FBI adds 65-year-old Black Panther to Most Wanted Terrorists list
Chesimard, better known as Assata Shakur, was a member of the Black Panther Party and Black Liberation Army when, on May 2, 1973, she was driving through New Jersey with two others. The car was pulled over for a broken taillight and a gunfight ensued with police. One officer and one man from Shakur’s group were killed.
Despite being injured, she managed to flee from the scene but was eventually arrested and, in 1977, convicted of murder and sentenced to life in prison. But in 1979, The New York Times reported, she “escaped from Clinton Correctional Institute for Women after three male visitors drew handguns, kidnapped two guards and seized a prison minibus in order to drive out of the grounds to two getaway cars. They left the guards handcuffed but unharmed.”
It’s been widely speculated that Shakur was aided in her escape by the Black Liberation Army. William Kunstler, her trial lawyer, told reporters at the time that Shakur’s health had declined in prison.
“I was very happy that she escaped because I thought she was unfairly tried,” he said, as quoted by the Gothamist.
Her surviving accomplice, Sundiata Acoli, born Clark Edward Squire, is still held in a federal prison after being denied parole several times.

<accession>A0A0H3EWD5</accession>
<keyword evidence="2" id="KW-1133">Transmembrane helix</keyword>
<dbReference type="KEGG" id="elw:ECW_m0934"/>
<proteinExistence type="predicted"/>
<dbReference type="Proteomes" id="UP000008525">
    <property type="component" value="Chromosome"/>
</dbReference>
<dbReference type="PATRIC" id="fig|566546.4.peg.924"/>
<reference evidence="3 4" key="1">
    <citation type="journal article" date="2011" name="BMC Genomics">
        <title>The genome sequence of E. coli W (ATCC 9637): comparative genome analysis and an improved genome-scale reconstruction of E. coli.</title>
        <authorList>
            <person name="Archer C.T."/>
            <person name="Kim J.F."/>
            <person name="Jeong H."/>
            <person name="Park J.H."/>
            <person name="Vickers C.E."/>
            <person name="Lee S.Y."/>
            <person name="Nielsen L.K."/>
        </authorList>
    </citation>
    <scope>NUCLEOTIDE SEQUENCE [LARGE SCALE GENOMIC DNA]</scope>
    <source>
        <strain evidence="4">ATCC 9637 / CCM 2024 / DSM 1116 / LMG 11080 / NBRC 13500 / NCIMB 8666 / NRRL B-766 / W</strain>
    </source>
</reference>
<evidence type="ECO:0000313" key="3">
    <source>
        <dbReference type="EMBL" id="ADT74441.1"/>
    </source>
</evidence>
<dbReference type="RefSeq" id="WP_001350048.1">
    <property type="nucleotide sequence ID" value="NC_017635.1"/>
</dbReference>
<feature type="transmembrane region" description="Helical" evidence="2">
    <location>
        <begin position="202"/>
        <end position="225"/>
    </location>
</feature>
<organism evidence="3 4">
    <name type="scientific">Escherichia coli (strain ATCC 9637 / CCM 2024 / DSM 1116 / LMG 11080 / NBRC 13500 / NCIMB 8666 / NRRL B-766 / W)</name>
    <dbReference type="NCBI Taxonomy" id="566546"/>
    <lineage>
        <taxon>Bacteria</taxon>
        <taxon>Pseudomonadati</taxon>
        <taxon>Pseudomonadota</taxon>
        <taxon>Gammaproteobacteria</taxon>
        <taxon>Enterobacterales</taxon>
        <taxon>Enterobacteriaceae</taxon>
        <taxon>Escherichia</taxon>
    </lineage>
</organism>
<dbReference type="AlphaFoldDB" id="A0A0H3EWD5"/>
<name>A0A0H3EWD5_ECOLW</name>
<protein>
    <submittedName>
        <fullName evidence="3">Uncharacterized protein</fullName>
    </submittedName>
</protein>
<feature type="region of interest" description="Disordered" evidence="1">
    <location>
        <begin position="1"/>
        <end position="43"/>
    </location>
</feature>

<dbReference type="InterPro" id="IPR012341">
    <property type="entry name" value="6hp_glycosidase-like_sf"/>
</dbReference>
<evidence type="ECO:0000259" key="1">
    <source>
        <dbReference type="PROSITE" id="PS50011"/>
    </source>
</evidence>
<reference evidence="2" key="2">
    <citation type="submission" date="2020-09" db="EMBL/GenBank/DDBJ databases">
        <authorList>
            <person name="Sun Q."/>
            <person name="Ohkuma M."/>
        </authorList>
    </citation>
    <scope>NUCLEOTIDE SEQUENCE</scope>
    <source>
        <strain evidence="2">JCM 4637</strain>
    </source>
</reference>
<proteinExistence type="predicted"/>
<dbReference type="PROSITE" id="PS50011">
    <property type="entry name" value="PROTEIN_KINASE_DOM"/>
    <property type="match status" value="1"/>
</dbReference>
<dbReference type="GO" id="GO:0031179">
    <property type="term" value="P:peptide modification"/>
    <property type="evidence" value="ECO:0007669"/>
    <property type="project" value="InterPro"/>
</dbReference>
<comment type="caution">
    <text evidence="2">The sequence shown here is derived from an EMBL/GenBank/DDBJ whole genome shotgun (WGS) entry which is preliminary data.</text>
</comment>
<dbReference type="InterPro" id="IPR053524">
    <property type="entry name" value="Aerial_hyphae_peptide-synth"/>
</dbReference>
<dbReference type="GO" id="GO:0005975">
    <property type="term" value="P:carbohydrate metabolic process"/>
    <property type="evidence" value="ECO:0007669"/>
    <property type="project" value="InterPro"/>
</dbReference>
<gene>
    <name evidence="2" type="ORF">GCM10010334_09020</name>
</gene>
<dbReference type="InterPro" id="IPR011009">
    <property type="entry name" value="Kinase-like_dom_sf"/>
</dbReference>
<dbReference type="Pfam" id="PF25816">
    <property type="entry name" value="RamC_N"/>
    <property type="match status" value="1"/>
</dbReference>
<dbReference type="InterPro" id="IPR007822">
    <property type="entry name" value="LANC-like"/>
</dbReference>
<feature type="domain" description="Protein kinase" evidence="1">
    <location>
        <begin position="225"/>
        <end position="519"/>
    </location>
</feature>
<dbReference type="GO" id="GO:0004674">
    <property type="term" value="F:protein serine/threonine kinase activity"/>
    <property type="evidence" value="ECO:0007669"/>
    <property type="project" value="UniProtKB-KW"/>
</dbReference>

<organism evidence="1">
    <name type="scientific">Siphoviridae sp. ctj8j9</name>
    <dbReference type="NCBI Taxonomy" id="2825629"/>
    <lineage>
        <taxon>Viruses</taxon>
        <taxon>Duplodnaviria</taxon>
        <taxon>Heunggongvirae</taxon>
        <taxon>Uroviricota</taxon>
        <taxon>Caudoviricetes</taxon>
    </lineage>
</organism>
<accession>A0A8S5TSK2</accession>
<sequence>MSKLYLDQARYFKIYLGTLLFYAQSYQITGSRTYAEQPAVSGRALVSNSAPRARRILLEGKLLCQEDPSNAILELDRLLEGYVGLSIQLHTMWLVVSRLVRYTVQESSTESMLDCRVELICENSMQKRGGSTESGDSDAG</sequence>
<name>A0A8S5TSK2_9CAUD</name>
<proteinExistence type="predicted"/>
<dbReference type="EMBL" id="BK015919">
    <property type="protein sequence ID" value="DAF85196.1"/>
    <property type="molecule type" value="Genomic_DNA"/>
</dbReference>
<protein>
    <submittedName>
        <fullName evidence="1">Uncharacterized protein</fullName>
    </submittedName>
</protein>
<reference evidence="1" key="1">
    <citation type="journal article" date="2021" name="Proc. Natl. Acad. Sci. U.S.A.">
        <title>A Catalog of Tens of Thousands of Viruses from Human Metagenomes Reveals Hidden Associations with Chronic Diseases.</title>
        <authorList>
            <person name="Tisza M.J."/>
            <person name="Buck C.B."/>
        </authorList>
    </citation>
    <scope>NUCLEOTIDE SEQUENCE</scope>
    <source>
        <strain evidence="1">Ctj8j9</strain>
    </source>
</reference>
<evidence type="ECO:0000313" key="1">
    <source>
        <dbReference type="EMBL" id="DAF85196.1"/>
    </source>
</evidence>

In 1984 Shakur was granted asylum by Cuban leader Fidel Castro,
who called the charges against her “an infamous lie.”
Originally from the Queens section of New York City, Shakur
explained her situation on her website.
She went on to admit involvement with the Black Panther Party and described the FBI’s intention to “destroy it and its leaders and activists.”
Federal and New Jersey law enforcement announced during Thursday’s news conference that they had doubled the reward for information leading to Shakur’s capture from $1 million to $2 million. Along with being the first female named to the list, she is only the second domestic 'terrorist' on the list, which was assembled to identify those responsible for the September 11, 2001 terrorist attacks.
“We would be naïve to think there’s not some communication between her and some of those people she used to run around with today,” said Aaron Ford, the special agent in charge of the FBI’s office in Newark, New Jersey.
He did not elaborate on the reasoning behind the seemingly sudden decision to add Shakur, now 65 years old, to the list. New Jersey law enforcement has previously campaigned for her extradition, appealing to Pope John Paul II when he traveled to Cuba in 1998.
State Police superintendent Colonel Rick Fuentes may have shed light on authorities’ reinvigorated motivation to apprehend Shakur, however.
“To this day, from her safe haven in Cuba, Shakur has been given a pulpit to preach and profess, stirring supporters and groups to mobilize against the United States by any means necessary,” Fuentes said. “We also have reason to believe that she has established association with other international terrorist organizations.”
Fuentes did not mention what evidence the New Jersey state police had connecting Fuentes to international terror syndicates, but Ford was careful to note that the US – still struggling to reform its relationship with Cuba – has little hope the country will comply with American requests.
“Currently it’s not good,” Ford said during the press event. “We don’t enjoy a great extradition status with that country.”